Every childhood visit to Disneyland provoked the same argument between Patricia L. Caplette and her brother over which ride to hit first.
He wanted to head straight for the Haunted Mansion; she insisted on Pirates of the Caribbean. So they bargained: If she could start the day with her favorite scurvy crew, he could end it getting spooked.
"It still brings me back to that moment each time I go on this ride, because I'm basically going back to being a little kid, starting out my Disney day, going on Pirates," said the 27-year-old illustrator from Diamond Bar. "Even going on it as an adult, 20 years later, or just walking past it, it still brings up those memories."
These days, Caplette is not just another nostalgic "park guest," as Disney likes to call its ticket holders. The master of fine arts student at Cal State Fullerton was among five interns who spent the summer with Walt Disney Imagineering's Blue Sky program, brainstorming attractions for the parks.
The notoriously secretive Imagineering, which is responsible for developing new ideas and rides for the theme parks and resorts, took the unprecedented step of granting access to its creative trove -- a database with more than 1,000 technologies and ride systems known as the "blue sky project" -- in hopes of sparking ideas for future attractions.
This approach of bringing together "people who know too much and people who know too little" is a time-honored way to foster creativity, said Stanford University engineering professor Robert I. Sutton, who has studied innovation and has no affiliation with Walt Disney Co.
History is replete with examples of outsiders whose new perspectives, when paired with expertise, can produce groundbreaking work, Sutton said. Take the example of Apple Inc. founders Steve Jobs and Steve Wozniak, who, with some business oversight from chip industry millionaire Mike Markkula, revolutionized the computing industry.
"Disney's very smart to do this," Sutton said. "Not knowing how it's supposed to be done is very important."
Not that anyone would accuse the folks at Imagineering in Glendale of running out of ideas. Rather, the Imagineers were seeking insights into the kind of entertainment that would resonate with the generation that grew up with game controllers and computer mice in their hands.
"It's something that's called reverse mentoring," said Bruce Vaughn, Imagineering's chief creative executive. "It's our very, very seasoned and experienced folks that interns are exposed to. . . . They get the fresh perspective that these interns bring."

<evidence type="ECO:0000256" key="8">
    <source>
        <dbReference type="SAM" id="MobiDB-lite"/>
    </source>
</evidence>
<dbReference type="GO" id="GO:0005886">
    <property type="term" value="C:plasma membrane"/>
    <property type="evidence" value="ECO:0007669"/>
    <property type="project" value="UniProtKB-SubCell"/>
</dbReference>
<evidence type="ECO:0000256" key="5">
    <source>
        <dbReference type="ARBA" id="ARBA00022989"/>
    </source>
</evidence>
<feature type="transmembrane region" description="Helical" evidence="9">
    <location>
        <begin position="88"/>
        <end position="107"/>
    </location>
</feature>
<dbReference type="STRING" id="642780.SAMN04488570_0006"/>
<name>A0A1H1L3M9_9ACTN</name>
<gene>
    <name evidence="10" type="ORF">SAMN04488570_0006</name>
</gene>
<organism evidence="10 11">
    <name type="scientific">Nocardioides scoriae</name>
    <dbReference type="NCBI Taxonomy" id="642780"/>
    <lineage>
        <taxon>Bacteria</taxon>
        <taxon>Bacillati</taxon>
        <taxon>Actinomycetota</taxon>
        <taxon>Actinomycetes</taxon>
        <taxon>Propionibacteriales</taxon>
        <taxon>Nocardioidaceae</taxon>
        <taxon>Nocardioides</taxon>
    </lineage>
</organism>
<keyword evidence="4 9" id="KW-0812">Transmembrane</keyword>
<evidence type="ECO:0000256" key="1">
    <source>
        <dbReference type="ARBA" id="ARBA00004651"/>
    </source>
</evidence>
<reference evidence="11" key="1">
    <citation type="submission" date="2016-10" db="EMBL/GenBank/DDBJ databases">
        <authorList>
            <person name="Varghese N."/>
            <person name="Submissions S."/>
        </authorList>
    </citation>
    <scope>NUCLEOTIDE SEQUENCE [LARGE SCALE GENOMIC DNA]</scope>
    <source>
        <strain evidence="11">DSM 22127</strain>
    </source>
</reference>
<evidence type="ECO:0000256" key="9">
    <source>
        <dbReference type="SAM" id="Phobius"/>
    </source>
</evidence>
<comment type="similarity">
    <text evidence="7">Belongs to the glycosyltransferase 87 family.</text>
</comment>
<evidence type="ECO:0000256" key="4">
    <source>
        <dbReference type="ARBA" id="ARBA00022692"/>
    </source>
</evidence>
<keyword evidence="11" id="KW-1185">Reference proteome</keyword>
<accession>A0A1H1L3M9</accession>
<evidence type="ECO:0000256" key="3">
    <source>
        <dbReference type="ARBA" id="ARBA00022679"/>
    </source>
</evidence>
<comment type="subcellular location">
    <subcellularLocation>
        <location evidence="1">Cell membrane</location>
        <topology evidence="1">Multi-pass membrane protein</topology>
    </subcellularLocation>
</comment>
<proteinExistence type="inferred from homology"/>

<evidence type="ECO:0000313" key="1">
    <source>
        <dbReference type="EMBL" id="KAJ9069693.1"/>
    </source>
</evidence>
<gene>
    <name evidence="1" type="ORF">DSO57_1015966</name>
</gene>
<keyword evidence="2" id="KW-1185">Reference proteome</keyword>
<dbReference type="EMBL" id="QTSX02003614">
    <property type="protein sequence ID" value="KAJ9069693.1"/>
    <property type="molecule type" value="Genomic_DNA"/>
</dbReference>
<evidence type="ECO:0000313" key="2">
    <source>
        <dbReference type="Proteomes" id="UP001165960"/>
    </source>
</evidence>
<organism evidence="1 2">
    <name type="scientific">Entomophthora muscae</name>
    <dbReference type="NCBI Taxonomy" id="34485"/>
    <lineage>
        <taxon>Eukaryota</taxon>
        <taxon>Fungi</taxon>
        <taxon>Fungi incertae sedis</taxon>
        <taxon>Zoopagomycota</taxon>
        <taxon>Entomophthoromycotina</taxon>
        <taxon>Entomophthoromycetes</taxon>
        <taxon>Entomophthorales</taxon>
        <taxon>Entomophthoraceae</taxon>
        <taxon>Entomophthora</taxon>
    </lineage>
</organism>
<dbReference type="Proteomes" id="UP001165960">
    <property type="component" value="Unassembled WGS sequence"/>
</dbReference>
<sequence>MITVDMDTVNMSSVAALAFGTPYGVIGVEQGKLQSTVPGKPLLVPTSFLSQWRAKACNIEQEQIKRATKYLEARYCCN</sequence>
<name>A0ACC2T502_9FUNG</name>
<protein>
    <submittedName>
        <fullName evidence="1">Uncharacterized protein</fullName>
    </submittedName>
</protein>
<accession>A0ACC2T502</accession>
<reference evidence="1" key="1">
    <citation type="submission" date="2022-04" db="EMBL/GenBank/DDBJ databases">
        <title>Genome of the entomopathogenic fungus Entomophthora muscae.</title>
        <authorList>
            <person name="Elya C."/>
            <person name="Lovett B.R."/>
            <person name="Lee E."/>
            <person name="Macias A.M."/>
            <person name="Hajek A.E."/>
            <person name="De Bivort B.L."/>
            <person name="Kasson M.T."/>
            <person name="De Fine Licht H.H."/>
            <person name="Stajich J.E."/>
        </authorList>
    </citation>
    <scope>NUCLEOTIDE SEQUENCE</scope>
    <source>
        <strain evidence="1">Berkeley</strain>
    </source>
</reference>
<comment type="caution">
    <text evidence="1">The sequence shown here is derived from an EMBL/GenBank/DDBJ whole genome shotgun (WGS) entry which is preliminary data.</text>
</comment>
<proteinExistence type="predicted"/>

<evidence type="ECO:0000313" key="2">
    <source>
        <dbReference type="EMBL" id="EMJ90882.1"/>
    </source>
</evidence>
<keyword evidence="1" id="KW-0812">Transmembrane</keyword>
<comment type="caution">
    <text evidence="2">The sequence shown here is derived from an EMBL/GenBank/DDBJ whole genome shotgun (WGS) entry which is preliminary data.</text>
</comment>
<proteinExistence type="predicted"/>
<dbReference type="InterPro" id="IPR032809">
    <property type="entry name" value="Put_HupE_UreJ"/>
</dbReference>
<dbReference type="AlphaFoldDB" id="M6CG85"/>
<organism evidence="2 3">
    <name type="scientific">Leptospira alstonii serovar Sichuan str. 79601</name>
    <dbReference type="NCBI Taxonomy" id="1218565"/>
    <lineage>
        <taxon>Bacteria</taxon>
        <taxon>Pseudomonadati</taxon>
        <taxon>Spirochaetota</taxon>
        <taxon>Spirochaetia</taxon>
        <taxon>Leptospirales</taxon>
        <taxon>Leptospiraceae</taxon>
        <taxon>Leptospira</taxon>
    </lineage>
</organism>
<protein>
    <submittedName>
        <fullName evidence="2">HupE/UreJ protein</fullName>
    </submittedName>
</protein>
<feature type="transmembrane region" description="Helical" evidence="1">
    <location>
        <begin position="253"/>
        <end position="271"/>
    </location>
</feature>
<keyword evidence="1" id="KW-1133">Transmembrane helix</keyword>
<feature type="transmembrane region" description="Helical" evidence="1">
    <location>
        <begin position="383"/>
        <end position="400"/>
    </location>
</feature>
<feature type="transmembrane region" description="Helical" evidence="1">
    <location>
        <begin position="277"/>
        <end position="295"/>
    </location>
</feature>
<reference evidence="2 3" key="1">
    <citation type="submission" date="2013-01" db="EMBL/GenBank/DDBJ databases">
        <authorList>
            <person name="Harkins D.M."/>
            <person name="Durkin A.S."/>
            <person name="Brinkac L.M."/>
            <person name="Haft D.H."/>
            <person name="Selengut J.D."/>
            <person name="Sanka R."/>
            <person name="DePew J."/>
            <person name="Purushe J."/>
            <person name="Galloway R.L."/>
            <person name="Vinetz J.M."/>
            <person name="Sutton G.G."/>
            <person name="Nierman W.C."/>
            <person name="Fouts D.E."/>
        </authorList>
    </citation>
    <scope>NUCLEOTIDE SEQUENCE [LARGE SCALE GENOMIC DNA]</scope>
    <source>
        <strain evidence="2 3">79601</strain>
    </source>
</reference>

The results were unexpected.
"We all brought a bias toward interactivity, that this generation would be all about interactive, immersive experiences because they are the generation that was raised with video games from an early age," said Jon Georges, director of Disney Imagineering Blue Sky Studio, the team of people who explore new ideas for Disney parks and resorts.
Although the interns produced their share of game-like concepts, Georges said, he was nonetheless struck by their affection for the traditional storytelling of Disney's theme parks.
"None of them said, 'Take Pirates of the Caribbean away because it's not interactive enough,' " Georges said. "They all cited that as one of their favorites because it is a deep storytelling experience that doesn't require their active involvement in it. It is ride-through theater."
This sentiment seemed to reaffirm Disney's strategy of preserving the core of the parks while weaving new experiences into its tapestry.
The interns were chosen from the annual Disney ImagiNations Design Competition, in which more than 65 students submitted designs for new rides, attractions, themed restaurants or lands within a Disney park. Seventeen finalists presented their ideas in a 10-day, all-expenses-paid trip to Walt Disney Imagineering.
Four were selected from this group to join Imagineering's Blue Sky group for three months during the summer, in which they studied the Southern California parks and pored over a bank of ideas for new rides and attractions to come up with their own proposals. Another student was selected through a different program.
Janet Hwu, 20, of San Diego, who is a product design major at Stanford University, won with a proposal for a French bistro inspired by the Disney-Pixar Animation Studios movie "Ratatouille." Guests would enter Remy's Place through a human-sized mouse hole that leads to a subterranean waiting room "themed to look like a bunch of rats decided to collect random human objects, throw them together and form their own version of a restaurant."
Another intern, Billy Almon, 22, a Howard University architecture major, proposed a sports-themed attraction based on the Disney movie "The Game Plan," in which guests don virtual-reality goggles and gloves for a simulated NFL experience.